I like to shoot in the afternoon when the brightness of the sun is reduced, the shadows are extended and bright contrast areas are created.
It turns out that the main subject is illuminated by the sun, the rest goes into darkness. The picture is three-dimensional, creating a presence effect. The image becomes three-dimensional.
Autumn Photography Tips
Don’t forget the main subject
Isolate main subjects by shooting with a telephoto lens at a large focal length (85-100 mm or more) with an open aperture. Preferably it should be homogenous, then attention will not be distracted from the main subject. It is important for the viewer who will look at your photograph to be able to instantly determine where the main object is on it. So there must be no unnecessary details on the side.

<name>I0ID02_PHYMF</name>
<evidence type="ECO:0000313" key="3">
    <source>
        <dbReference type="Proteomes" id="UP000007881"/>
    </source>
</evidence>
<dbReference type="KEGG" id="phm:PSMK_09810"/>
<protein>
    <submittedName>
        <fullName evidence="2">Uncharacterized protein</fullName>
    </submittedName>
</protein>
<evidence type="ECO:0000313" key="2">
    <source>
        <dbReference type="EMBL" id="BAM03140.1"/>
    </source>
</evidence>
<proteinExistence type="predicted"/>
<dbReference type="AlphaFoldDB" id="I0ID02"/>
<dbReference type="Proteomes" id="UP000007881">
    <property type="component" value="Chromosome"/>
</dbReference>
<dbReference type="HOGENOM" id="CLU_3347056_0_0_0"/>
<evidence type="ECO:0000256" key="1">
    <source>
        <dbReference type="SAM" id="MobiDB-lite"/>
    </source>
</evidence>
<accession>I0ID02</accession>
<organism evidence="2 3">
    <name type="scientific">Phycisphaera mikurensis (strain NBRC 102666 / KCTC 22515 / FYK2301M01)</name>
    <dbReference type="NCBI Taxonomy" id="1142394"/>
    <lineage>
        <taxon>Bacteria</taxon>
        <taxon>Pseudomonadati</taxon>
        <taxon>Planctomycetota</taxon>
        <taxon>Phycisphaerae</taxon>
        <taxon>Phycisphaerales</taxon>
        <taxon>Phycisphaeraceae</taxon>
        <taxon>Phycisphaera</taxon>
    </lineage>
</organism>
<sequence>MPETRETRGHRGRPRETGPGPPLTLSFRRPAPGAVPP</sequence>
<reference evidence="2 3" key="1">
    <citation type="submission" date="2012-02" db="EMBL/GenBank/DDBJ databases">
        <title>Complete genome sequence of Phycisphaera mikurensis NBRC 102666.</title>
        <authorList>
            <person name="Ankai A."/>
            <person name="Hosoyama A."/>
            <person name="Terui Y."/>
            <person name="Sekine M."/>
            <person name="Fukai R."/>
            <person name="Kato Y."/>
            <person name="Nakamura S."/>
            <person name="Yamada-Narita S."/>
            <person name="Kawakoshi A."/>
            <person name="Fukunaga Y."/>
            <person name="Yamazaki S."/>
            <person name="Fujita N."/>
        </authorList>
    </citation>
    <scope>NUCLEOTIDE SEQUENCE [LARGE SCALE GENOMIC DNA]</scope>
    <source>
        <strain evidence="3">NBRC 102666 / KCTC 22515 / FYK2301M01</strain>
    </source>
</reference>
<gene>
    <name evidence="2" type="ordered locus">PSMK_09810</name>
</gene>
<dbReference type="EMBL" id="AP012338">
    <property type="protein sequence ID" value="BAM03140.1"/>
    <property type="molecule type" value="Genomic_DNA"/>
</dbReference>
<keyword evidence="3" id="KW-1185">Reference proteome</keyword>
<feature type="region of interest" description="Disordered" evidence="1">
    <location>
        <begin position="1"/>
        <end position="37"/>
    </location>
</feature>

Many people are used to shooting straight from the level of their eyes, rarely moving the camera from this position. And in vain, because from other angles you can get completely extraordinary results, which will look much better. Try almost putting the camera on the ground level and filming the leaves. Use a wide aperture and focus in the middle of the scene. I prefer a blurred foreground and background. This way the volume is transmitted better.
Shoot from a high point
This is especially true for mountainous and hilly terrain. Trees at different heights or colored tree crowns that can be removed from height look great.
Look for contrasts
Contrast often looks good, pleasing to the eye.
It’s great if you have an interesting subject in the field of your attention, illuminated by the sun’s rays, and a shadow around it. It is a situation similar to the one described above with bright contrast areas.
If you shoot an item on the ground, you don’t have to blur the background to make it stand out, you can take a photo from above.
Try shooting in backlighting
There is a common misconception that the sun should be behind the photographer’s back and fall on the subject.
This is not dogma.
If you thought so, you can and should move away from it, getting great results.